The Northwest Conference has particularly struck a chord with our team, as the support from our fiercest competitors made a difference for us. Each program in our conference reached out to me personally, some even going further, such as Pacific’s image they posted, Lewis and Clark’s picture of their team honoring Parker, and Whitman’s candlelight vigil. Chapman specifically honored Parker, as is Wesley with a moment of silence planned for their playoff game. To all I say, “thank you”.

    The way that Parker Moore lived his life is a testament to his faith and his upbringing. There is no doubt that the Moore family raised an incredible young man. The impact he has had on our campus is what has made his loss so unbearably great. He was a young man that transcended social barriers because of his genuine love and concern for others. In many ways Parker was the total package. I really do believe he embodied all that is good at Linfield, and all that we strive for men in our program to become. A consummate teammate. Team first at all cost. A man of character, his word was his bond. A man of action. He was a worker that loved the grind. Teddy Roosevelt was writing about Parker when he penned the “man in the arena”. A true leader. Some people are born with a magnetic personality and strength of personality that draws people to them. Parker was that man. From a young age I know he exhibited that. What made him a true leader was his compassion and caring for people. His middle school math teacher, Ryan Adams, wrote a letter that portrays Parker EXACTLY as the image I have in my mind of what I believe Parker would have been like at that age. A young man that cared more about others more than himself.

    Now besides being a man of action, Parker could talk. That is for sure, and he was funny. He had that gift of timely wit, and knowing when a nickname would stick, and ride it. Since he cared about people, he got people. He knew what would be funny, what would interest others, and would go with it. His positivity was contagious. Our team will miss that smile and that positive humor and spirit more than I can write. Many have described Parker as a light on campus, and I sure agree with that.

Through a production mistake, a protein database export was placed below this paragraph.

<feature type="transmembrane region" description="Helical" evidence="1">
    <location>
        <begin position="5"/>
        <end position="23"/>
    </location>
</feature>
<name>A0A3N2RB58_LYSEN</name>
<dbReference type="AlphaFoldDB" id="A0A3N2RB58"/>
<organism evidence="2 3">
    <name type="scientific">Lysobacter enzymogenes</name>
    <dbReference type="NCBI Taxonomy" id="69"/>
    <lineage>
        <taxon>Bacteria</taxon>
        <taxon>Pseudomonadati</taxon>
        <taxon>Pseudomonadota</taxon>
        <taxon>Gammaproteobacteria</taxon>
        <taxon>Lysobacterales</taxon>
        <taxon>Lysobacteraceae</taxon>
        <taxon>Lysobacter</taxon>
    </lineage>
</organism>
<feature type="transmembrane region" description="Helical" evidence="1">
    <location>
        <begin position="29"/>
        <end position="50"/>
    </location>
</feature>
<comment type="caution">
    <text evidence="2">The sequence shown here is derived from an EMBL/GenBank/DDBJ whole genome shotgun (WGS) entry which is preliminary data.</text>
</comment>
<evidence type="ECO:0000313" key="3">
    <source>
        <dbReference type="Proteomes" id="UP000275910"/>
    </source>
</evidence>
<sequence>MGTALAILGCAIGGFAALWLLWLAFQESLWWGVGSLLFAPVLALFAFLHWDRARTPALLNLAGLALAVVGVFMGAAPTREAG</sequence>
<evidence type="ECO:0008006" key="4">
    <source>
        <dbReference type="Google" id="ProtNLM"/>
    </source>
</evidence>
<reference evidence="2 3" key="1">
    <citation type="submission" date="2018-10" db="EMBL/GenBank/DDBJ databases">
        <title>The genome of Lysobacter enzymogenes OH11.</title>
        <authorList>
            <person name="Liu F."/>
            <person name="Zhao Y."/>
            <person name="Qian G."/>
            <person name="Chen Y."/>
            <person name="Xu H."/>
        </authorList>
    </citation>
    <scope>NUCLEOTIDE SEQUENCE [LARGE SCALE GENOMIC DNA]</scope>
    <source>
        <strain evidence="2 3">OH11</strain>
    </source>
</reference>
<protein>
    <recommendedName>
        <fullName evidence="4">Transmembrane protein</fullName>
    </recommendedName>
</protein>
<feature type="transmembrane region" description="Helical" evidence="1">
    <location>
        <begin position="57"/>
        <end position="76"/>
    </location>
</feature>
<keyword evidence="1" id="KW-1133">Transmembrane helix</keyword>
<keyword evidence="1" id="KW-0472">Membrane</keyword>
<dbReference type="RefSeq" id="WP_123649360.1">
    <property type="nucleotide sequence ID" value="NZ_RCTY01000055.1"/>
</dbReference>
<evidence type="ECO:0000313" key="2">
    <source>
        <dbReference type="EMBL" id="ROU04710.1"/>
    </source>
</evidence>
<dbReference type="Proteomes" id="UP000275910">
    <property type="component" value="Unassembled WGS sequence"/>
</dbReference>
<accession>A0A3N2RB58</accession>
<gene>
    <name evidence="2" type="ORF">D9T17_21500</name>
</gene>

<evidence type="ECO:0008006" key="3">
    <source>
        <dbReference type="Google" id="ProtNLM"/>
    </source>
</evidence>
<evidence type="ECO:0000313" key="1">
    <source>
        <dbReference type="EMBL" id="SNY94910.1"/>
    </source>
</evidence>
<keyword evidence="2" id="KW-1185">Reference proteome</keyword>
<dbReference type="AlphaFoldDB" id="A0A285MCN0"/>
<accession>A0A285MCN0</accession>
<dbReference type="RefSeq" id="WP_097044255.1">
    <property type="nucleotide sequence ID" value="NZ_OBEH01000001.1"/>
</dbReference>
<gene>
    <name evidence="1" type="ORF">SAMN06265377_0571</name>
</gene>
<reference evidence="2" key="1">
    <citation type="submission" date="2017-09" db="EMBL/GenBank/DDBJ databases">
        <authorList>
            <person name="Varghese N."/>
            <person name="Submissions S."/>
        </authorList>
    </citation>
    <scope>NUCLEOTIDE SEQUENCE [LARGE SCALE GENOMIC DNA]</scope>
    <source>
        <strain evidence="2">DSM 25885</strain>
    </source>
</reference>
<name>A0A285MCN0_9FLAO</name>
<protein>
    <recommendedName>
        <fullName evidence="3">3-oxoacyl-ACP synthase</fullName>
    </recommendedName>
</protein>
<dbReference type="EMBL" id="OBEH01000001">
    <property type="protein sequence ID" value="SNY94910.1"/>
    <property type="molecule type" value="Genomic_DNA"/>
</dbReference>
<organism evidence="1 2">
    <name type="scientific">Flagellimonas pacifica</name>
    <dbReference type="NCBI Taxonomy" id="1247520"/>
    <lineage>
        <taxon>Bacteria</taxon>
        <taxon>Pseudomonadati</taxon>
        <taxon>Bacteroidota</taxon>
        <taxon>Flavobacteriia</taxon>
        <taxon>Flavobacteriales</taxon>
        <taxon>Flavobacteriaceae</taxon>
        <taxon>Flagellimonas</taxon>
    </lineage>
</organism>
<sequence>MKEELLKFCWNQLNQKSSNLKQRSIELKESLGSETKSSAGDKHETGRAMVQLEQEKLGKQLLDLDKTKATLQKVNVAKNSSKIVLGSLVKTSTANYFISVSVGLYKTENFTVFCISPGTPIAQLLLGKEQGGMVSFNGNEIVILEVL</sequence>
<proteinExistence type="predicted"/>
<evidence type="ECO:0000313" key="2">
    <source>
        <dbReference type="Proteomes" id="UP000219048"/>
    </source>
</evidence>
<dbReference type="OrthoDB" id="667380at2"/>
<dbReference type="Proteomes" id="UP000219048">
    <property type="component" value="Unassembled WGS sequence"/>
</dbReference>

Many around our campus have celebrated the well roundedness and compassion of Parker, and that is so true. However, make no mistake about it, Parker was a linebacker. When he sat in my office with his father contemplating colleges, he asked what we thought about him. I told him, “you are a football player Parker, and you are our kind of man. We want you.” He was created to enjoy physical combat, it was in his DNA. Parker could run and hit. And he loved it. Parker loved to compete, especially if he could hit something while competing. Parker embodied the compassionate warrior that so many of our players strive to be. He was STRONG in ALL the best ways.

    Parker Moore is the young man that every father wants their son to grow up to be. I am so proud of him. The example he has given this team, this college, and hopefully all who read about him, will live on in all the young men who come through this program. As Lucas Jepson wrote to our team, “Parker Moore is not gone, he’s with us all every step we take. He will be making sure we all represent that Linfield L to the fullest with every step and every moment we encounter. It’s a chance to rise up and be leaders and change a life.” I know that the young men on this team will use Parker as an example to live up to, and will be better men from having known him. I know that will have a ripple effect in our communities and world, and Parker will have made a larger impact than he could imagine. Our coaches will ensure that every future player gets to know Parker and what he stood for.

    I know Parker loved our football field, and it was clearly a favorite place of his. Parker was a strong man of faith. As hundreds stood on the L in the middle of our field last night at our student led candlelight vigil, I could not help but realize our Parker was at his new favorite place, watching down on his school brought together as one. I know he has heard the words “Well done, my good and faithful servant.”

    I love you, Parker.

    Coach Smith